By a variety of metrics, investor-state arbitration has grown remarkably in recent years. The ICSID docket alone has enlarged twenty fold over the last dozen years, reflecting an unprecedented number of parties to the ICSID Convention, correspondingly high levels of treatybased commitments to arbitrate, and world events generating—in some instances—multiple claims against a single state. With the many tests of the prevailing disputes architecture, seeming weaknesses became evident; the various design adjustments effected in response have been intended to promote transparency, discourage feckless claims, and alleviate jurisprudential discord. Concurrently, the considerable costs associated with investor-state arbitrations have prompted interest in alternative methodologies, including mediation, as means of handling investment disputes.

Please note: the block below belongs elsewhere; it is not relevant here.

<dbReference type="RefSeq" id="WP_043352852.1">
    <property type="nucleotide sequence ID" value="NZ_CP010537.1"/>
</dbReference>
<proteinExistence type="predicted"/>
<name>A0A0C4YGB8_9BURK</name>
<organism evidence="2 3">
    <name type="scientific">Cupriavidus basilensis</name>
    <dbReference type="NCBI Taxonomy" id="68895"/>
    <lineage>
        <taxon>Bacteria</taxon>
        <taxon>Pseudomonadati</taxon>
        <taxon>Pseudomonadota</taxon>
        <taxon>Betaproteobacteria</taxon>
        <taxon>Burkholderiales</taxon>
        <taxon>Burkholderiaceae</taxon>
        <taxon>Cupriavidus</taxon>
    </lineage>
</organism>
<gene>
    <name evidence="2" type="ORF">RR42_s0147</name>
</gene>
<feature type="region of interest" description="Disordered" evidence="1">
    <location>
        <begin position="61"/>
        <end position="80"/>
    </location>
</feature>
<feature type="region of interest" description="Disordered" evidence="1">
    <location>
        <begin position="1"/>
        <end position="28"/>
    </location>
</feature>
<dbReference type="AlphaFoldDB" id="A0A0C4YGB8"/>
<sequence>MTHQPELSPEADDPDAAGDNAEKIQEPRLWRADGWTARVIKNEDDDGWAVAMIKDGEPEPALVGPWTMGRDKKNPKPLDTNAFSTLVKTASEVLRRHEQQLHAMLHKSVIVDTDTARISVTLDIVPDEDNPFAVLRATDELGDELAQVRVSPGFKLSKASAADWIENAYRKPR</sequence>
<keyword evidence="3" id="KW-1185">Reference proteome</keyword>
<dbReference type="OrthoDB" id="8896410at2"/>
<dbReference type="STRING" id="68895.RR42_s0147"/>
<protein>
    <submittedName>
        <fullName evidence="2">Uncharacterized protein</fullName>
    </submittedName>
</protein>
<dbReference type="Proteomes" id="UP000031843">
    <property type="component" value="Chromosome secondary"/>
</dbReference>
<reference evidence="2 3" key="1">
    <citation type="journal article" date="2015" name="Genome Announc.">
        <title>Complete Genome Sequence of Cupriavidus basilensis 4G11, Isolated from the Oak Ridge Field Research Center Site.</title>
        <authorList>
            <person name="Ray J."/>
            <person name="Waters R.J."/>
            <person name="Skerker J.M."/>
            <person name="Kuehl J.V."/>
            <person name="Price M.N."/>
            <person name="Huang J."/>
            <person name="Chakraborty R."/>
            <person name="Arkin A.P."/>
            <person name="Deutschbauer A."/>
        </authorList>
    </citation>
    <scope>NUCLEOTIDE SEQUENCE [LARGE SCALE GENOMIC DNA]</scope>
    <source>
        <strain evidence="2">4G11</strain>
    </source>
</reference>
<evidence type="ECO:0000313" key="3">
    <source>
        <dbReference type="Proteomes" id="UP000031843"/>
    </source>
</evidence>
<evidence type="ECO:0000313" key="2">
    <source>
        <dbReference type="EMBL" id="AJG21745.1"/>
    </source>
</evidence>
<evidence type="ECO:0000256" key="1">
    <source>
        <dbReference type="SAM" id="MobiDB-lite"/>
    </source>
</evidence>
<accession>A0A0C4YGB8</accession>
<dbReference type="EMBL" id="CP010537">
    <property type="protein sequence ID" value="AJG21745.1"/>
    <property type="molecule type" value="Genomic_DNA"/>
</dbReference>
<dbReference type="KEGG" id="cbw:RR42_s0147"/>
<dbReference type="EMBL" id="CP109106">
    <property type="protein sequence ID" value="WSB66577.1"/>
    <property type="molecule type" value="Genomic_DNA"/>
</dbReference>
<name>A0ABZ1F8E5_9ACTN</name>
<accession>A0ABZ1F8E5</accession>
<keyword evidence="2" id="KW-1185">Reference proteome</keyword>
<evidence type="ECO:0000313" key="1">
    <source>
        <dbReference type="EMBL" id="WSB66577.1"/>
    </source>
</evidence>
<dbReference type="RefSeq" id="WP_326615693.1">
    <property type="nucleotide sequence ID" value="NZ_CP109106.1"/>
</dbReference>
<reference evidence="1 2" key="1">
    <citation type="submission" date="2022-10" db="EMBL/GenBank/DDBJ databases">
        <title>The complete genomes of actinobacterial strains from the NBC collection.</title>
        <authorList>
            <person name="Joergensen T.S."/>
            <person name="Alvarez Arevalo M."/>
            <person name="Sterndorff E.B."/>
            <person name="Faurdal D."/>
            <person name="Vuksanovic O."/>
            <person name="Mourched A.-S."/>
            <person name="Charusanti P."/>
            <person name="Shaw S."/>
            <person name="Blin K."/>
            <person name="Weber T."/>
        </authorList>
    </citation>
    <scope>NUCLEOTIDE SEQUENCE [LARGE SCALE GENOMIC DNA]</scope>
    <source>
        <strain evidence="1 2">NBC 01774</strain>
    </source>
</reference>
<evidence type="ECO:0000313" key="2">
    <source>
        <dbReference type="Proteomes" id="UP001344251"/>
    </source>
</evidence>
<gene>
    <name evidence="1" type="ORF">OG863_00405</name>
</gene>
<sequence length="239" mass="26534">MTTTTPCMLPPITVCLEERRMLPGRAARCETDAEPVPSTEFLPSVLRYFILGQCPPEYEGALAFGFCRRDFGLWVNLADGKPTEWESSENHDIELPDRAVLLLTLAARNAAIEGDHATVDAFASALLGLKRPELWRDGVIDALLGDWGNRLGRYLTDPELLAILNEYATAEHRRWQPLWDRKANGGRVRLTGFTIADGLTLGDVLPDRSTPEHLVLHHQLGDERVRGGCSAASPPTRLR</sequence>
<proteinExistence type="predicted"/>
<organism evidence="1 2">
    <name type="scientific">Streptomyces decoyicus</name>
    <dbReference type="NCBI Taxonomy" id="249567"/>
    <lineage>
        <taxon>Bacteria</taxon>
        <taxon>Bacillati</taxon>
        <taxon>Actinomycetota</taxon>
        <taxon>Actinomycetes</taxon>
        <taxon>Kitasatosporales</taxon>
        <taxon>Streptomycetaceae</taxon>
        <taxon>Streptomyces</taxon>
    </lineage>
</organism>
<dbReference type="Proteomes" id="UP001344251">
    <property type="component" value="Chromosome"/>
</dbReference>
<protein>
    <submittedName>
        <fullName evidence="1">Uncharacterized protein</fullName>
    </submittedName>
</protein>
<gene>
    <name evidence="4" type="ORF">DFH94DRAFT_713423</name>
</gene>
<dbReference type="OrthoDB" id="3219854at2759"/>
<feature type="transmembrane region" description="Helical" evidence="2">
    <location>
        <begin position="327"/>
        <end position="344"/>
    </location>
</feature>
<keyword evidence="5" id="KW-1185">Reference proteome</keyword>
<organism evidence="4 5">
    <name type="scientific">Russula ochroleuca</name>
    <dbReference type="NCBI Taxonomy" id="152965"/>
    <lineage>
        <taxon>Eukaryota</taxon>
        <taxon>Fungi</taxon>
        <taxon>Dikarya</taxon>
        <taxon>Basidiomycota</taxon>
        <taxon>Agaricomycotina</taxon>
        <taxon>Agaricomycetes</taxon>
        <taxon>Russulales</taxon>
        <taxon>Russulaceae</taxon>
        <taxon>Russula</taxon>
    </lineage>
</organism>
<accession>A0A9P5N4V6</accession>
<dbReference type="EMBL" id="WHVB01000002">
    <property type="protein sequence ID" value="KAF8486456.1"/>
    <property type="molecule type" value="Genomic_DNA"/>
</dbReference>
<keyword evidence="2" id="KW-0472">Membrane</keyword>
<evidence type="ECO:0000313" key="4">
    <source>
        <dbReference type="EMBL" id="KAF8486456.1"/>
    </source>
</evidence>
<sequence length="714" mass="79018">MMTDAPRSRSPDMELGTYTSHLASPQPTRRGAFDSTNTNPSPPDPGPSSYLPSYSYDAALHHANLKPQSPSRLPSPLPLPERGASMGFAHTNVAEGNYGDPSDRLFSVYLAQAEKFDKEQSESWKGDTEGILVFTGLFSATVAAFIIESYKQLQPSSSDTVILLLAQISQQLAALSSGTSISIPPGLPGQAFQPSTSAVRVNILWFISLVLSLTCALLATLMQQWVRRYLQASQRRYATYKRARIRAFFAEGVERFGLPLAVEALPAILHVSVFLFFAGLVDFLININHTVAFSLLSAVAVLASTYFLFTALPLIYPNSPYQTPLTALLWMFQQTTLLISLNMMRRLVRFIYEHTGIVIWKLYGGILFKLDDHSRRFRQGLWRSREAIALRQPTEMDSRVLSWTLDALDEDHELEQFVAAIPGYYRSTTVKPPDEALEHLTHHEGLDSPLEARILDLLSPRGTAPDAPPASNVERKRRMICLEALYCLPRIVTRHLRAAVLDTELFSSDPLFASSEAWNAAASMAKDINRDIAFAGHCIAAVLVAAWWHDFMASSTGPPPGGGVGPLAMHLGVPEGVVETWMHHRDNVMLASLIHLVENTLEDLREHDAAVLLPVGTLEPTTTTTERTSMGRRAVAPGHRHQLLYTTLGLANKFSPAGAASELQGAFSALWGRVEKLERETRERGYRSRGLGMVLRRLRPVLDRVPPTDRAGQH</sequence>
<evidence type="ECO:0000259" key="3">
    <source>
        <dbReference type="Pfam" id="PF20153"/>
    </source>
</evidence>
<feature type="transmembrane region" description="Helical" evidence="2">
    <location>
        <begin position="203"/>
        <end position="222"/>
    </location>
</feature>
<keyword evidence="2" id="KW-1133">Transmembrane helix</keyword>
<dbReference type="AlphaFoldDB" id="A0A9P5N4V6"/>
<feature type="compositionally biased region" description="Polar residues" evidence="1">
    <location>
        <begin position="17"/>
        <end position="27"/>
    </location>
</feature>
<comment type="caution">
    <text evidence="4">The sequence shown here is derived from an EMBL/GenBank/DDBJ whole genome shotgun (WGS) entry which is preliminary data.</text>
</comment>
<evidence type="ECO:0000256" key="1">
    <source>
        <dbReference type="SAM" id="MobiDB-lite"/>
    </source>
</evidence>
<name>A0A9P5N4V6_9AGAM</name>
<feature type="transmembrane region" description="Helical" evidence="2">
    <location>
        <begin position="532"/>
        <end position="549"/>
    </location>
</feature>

In considering mediation one may start from the premise that investor-state disputes often end in settlement, without the aid of any nonarbitral third party procedure. Taking settlement as on balance something to be promoted, the cluster of questions that arise are whether, through the auxiliary use of mediation, settlement might be achieved more frequently, more quickly, or more cheaply than under the present regime.